Cold Borscht? It’s better than it sounds…

It’s hot here – like really, really, really hot.  It’s too hot to slave in the kitchen all day for a hot Shabbat evening meal.  I found a recipe for cold borscht on Haaretz and thought what a great alternative to the gazpachos everyone goes crazy for in the summer (especially since I have yet to be convinced that there’s a difference between gazpacho and a really good salsa).  I’ve tweaked it a little since the original recipe was a little plain.  You could serve this with some some grilled white fish and grilled potatoes/veggies for a complete meal.  And did I mention that beets are good for you?

Here’s what you need:

5-6 medium beets, peeled

4 cups water

1tsp kosher salt

1/4tsp Hungarian hot paprika (I can’t say enough how much I love this stuff, and it’s packed with Vitamin C)

1tbsp sugar

1tbsp kosher balsamic vinegar

1tbsp lemon juice

1 1/2tsp lemon zest

1/2 tsp black pepper

In a pot arrange the peeled beets in water. Bring to a boil over high heat.  Reduce to a simmer, cover, and cook for about 45 minutes, or until the beets are fork-tender.  Remove the beets and purée.  Add black pepper and lemon zest to the beets and freeze into ice cubes.  Vigorously blend the salt, sugar, paprika, vinegar, and lemon juice into the remaining beet juice.  Chill for at least 4 hours and serve cold.  I recommend serving it in a fancy glass with the beet ice cubes mentioned above and a dollop of sour cream on top.

Healthy, pretty, and great in soup!


Super-easy Guacamole

Following up on my enchilada recipe, I’ve decided to share my guacamole recipe.  It’s super-easy, delicious, and has converted many a no-green-stuff person.

What you need:

2 large ripe Haas avocados*

1/2 cup sour cream

1tsp garlic

1/2 tsp salt

1/2 tsp black pepper

1/2 tsp cumin

Slice the avocados in half length-wise and remove the pit.  Scoop out the flesh into a medium bowl and smash with a fork.  Add sour cream and the spices.  Adjust with additional amounts of garlic, salt, pepper, or sour cream depending on your tastes.  Mix well.  Done! I told you it was super-easy.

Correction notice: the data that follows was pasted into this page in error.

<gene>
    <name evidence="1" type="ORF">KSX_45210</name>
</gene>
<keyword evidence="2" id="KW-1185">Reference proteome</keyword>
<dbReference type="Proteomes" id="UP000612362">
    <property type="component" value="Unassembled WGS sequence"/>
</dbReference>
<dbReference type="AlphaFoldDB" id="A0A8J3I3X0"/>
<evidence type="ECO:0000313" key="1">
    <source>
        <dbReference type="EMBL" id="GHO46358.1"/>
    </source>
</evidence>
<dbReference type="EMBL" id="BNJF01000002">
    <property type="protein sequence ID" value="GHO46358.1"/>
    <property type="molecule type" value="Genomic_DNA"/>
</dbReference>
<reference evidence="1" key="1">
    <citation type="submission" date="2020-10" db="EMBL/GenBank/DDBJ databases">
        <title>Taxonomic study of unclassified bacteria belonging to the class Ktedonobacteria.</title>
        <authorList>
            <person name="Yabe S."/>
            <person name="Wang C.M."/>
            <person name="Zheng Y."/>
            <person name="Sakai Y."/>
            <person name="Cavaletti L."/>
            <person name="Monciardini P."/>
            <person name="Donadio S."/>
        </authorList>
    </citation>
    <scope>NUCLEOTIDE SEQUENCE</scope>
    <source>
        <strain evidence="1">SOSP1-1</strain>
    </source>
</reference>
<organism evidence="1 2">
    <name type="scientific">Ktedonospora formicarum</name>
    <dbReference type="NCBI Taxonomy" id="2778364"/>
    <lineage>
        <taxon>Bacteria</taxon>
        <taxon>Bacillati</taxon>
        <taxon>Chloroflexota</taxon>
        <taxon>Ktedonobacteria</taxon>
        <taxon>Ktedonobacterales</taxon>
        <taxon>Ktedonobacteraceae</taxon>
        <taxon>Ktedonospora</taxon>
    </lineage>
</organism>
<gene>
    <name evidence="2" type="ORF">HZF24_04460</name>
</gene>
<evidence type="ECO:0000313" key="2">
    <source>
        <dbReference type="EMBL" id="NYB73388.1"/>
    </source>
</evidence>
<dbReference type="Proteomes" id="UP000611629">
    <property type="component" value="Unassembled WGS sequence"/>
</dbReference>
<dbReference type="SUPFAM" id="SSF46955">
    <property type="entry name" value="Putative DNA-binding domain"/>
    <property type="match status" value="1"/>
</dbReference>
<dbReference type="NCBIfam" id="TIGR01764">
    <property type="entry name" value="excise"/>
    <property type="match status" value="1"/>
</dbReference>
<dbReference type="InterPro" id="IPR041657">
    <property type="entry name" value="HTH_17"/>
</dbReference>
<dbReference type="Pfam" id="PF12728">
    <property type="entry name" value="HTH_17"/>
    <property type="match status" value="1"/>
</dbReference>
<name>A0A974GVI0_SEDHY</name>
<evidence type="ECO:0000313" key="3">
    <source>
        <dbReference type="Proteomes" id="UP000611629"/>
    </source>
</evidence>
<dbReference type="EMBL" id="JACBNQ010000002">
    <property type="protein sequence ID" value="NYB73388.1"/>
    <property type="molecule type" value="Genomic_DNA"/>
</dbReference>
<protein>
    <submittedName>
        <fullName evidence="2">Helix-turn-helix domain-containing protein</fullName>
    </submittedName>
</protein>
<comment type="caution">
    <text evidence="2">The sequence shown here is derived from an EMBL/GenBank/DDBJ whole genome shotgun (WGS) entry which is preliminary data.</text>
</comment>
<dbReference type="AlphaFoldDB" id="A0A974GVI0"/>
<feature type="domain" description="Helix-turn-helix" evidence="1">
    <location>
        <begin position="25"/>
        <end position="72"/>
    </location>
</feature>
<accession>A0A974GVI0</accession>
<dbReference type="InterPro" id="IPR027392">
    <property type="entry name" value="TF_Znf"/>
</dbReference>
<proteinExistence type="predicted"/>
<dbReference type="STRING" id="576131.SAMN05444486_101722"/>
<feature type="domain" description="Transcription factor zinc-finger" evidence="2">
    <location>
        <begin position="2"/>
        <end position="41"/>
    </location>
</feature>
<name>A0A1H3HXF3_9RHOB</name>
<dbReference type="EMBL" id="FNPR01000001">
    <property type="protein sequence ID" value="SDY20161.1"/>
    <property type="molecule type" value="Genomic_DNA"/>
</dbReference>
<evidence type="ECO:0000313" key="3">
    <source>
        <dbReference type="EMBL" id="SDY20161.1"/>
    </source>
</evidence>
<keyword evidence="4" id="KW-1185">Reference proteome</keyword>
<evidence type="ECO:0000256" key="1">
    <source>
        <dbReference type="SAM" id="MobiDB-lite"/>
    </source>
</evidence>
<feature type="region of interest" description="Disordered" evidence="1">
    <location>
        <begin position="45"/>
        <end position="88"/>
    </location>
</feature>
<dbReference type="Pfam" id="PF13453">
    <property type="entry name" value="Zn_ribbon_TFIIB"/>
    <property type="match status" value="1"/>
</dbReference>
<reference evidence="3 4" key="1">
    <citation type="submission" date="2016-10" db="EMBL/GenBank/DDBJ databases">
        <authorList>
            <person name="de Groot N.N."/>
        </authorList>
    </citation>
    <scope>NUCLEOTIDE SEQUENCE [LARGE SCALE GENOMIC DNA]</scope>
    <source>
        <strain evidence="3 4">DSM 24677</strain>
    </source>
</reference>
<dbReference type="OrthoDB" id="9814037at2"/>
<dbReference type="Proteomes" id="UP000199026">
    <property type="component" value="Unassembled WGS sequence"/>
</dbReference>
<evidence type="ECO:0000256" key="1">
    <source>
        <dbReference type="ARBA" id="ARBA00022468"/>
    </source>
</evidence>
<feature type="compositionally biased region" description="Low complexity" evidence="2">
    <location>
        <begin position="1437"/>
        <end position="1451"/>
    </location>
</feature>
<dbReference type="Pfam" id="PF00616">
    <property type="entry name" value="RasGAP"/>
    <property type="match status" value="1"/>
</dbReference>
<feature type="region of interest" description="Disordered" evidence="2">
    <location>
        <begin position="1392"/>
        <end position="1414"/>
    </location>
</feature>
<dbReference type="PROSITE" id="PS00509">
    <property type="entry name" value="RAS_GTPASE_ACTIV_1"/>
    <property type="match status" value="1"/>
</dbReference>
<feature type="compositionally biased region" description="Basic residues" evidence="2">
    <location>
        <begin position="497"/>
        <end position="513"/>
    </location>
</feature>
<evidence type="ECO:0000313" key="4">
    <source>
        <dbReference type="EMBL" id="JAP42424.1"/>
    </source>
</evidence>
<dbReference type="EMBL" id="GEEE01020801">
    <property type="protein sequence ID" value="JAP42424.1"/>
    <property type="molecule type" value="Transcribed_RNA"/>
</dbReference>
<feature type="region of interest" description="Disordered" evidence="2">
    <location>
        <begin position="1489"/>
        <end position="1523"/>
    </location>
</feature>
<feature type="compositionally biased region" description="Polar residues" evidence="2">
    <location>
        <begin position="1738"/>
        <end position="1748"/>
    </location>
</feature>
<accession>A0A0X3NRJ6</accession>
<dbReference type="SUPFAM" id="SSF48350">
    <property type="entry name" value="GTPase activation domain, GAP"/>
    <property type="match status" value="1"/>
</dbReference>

*A note about ripe avocados: I have seen many stores mark avocados with “Ripe” stickers (one chain grocer in particular is especially guilty of this) when the avocado is not actually ripe.  An avocado is ripe when it is black and gives slightly when you squeeze it (like a tomato).  If it is too soft, it is going to be very bitter and over-ripe.  If it is rock-hard and you have a few days before you plan to use it, you can place it in a brown paper bag on your counter and it will ripen.  Just be sure to keep an eye on it and move it to the fridge when it’s ready so that it doesn’t go past ripe.

Chicken Paprikash (By popular demand!)

Everyone seems to love this recipe.  I personally can’t get enough hot paprika in my diet, and I guess maybe you could use sweet paprika for this recipe, but it wouldn’t be as much fun.

What you’ll need:

2 lbs. boneless skinless chicken breasts (kosher or not, and if you’re not trying to be so healthy, you could also just cut up a whole 2-3lb chicken)

2tbsp olive oil (kosher or not)

1tsp kosher sea salt

1tsp black pepper (I like mine peppery, you can put more or less)

1 chopped yellow onion

1tbsp Hungarian hot paprika (this is what makes it paprikash so you must get it!)

1/4 cup white wine (for kosher, Ben Ami Chardonnay works well)

1/4 cup no sodium-added chicken broth (I like to add my own salt, personally. [kosher or not])

1/2 cup sour cream (using real sour cream renders this recipe treif, but to keep it kosher, you can get some really good vegan sour creams like Tofutti Better Than Sour Cream® or you could make your own with tofu)


In a large skillet, heat olive oil and brown chicken on all sides.  Season chicken with salt and pepper.  Remove the chicken and set aside.  Add onion to skillet.  Cook just until tender, but not totally translucent or worse, brown.  Stir in paprika.  Return chicken to skillet, turning to coat with all the goodness in the pan.  Add wine and broth and stand back!*  Bring to a boil.  Reduce heat, cover and simmer for 40 minutes or until chicken is fully cooked and tender. Remove chicken and keep warm.

Boil pan juices until reduced to about 1/2 cup liquid, or for about 3 minutes. Stir in 1/2 cup sour cream (or sour cream substitute).  Heat through.  I serve this over latkes made with Streit’s latke mix (because I have not yet mastered the art of the homemade latke).


*It is better to add the wine first so it can de-glaze the pan, but beware!  The first time I did this, I had company over and when the white wine hit the hot paprika, it sent up a cloud of steam that burned everyone’s lungs.  You could probably add the broth first.  Either way, be careful.  That hot paprika is feistier than it appears.

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